Communicating with external devices from the iPhone and iPad

An expanding marketplace for devices capable of interacting with iPad and iPhone applications is sure to be a major driver of corporate iOS-related spending in 2011. Starting with the release of iOS 3.0 in June 2009, external hardware devices connected via the dock connector or wirelessly over Bluetooth could for the first time, using a new iOS framework called External Accessories, communicate with iPhone/iPad devices. While Apple referenced medical devices as a major user of this new capability, other use cases, such as Point of Sale and Game Controllers have taken off in the marketplace in the past year. These external hardware devices are required to be part of the ‘Made for iPod’ (MFi) and Works With iPhone licensee program (, and to contain a chip to decode the communication between the iPhone/iPad and the external device.

To be able to communicate with external devices, manufacturers must support at least one command protocol, or custom scheme for sending data back and forth between the device and iOS application. Each command contained within the protocol is sent in fixed or variable sized data packets or groups of packets, and is generally ordered by decreasing importance of information. The protocol must be defined in the info.plist file of the iOS project, and must have a unique name, typically using a reverse-DNS form: com.yourcompany.${PRODUCT_NAME:rfc1034identifier}. In addition, the info.plist file should include a UISupportedExternalAccessoryProtocols key to declare (as an array of strings) the specific hardware protocols supported by the project.

The External Accessory (EA) Framework ultimately provides the conduit for communication between an iOS app and an external MFi devices. A shared EAAccessoryManager offers the main entry point for communicating with the external device. To listen for device connections and disconnections, a registerForLocalNotifications method in EAAccessoryManager should be implemented; it will receive a EAAccessoryDidConnectNotification for connections, and a EAAccessoryDidDisconnectNotification for disconnects.

The EA Framework’s EASession class is used to create a per-protocol communication channel between the app and device (multiple protocols can exist between app and device), and streams are used to handle the actual data communication between the app and the device.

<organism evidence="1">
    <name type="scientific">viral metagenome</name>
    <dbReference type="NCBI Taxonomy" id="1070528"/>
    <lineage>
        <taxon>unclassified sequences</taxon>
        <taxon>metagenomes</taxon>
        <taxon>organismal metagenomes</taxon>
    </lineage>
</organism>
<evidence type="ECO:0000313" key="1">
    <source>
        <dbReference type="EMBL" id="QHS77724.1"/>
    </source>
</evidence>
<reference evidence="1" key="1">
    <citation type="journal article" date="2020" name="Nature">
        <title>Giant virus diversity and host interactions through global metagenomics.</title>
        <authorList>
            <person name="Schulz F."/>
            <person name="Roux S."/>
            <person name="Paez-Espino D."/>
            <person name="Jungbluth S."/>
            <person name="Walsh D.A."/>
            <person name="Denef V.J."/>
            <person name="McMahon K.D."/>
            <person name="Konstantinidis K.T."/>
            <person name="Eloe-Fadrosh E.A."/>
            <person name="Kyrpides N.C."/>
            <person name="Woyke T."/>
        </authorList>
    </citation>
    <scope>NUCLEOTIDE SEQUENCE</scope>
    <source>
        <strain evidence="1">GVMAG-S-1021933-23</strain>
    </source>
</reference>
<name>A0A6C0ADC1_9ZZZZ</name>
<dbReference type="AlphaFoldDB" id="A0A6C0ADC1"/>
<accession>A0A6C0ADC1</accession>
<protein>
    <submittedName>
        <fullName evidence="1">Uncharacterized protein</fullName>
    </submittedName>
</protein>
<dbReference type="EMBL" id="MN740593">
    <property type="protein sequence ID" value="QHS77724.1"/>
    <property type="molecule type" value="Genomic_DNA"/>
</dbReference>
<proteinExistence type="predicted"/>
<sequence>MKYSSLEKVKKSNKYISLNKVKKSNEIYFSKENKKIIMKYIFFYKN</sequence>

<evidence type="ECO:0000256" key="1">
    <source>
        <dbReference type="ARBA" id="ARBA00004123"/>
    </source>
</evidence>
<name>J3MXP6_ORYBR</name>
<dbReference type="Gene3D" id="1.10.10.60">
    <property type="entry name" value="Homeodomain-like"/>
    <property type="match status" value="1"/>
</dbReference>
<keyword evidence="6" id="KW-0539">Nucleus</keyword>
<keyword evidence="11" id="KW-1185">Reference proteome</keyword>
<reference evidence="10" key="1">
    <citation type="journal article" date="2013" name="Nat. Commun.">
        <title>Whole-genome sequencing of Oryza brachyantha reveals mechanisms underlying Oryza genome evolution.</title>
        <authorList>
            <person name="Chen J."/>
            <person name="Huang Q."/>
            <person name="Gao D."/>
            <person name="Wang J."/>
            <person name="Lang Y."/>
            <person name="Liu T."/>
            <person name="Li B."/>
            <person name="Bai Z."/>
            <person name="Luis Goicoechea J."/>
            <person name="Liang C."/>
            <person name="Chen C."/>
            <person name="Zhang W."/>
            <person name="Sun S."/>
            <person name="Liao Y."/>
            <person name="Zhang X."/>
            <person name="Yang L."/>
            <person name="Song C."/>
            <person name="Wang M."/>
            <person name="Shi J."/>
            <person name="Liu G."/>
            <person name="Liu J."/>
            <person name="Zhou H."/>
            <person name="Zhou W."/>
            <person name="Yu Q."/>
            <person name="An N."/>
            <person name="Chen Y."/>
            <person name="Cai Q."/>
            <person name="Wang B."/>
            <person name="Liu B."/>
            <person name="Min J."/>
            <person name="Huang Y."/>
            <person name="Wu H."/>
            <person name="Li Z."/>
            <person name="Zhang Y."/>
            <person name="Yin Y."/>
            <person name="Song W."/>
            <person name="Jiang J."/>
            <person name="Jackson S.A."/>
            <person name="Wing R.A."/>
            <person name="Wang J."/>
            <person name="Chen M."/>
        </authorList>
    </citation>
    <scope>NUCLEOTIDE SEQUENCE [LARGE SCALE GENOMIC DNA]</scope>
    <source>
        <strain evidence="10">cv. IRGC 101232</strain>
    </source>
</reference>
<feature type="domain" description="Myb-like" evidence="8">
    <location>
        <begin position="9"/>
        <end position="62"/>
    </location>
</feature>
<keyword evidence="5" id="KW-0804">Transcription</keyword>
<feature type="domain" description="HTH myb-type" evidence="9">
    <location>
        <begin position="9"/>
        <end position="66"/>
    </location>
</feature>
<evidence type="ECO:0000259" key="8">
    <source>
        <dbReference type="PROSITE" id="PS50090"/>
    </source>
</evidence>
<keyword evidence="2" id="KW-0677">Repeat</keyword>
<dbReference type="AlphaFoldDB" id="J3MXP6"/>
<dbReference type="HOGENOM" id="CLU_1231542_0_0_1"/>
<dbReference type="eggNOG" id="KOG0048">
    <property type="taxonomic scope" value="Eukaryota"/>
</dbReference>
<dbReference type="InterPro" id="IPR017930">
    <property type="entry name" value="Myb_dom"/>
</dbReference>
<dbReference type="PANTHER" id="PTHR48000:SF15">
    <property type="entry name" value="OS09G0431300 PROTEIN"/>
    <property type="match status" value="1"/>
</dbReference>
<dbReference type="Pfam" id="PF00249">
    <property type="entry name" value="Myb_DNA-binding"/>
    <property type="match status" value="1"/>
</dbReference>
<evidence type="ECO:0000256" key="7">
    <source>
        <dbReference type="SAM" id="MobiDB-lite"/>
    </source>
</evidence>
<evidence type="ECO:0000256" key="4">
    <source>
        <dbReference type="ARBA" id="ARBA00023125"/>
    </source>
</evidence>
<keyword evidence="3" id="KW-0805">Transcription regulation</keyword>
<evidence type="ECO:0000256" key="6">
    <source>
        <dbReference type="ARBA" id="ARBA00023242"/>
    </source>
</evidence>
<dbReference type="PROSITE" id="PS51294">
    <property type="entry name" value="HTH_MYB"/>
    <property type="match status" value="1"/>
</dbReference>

To create a EASession, create a reference to an EASession object called session using the standard alloc-init method:

EASession * session [[EASession alloc] initWithAccessory: accessory forProtocol:protocolString];

To handle the stream of data to and from the device, the Cocoa classes NSInputStream and NSOutputStream are used. To create the streams, one typically:

  • Checks that the session is open (i.e., you are talking with your device),
  • Sets the stream delegate (usually to self)
  • Schedules the stream to execute in a run loop
  • Opens the stream

In code form, the snippet might look like:

if(session) {
  [[session inputStream] setDelegate:self];
  [[session inputStream] scheduleInRunLoop:[NSRunLoop currentRunLoop] forMode:NSDefaultRunLoopMode];
  [[session inputStream] open];
  [[session outputStream] setDelegate:self];
  [[session outputStream] scheduleInRunLoop:[NSRunLoop currentRunLoop] forMode:NSDefaultRunLoopMode];
  [[session outputStream open];

Once the streams have been open, theStream:handleEvent method, a framework for which is shown below, will handle events from the input and output streams (since the delegate above was set to self for both streams).

 // Handle communications from the streams.
- (void)stream:(NSStream *)theStream handleEvent:(NSStreamEvent)streamEvent
  case NSStreamEventNone:
  case NSStreamEventOpenCompleted:
  case NSStreamEventHasBytesAvailable:// Process the incoming stream data
  case NSStreamEventHasSpaceAvailable://Send the next queued command
  case NSStreamEventErrorOccurred:
  case NSStreamEventEndEncountered:

Using the External Accessory framework, iOS applications can communicate with “Made for Ipod” (Mfi) hardware accessories either wirelessly using bluetooth or through a 30-pin dock connector. While the framework contains a small number of classes, the implementation of communication between an iOS application and an external device can be complex. For further reading on this topic, the Apple Developer iOS Reference Library documentation ( and the book “Building iPhone OS Accessories: Use the iPhone Accessories API to Control and Monitor Devices” ( are strongly recommended guides.

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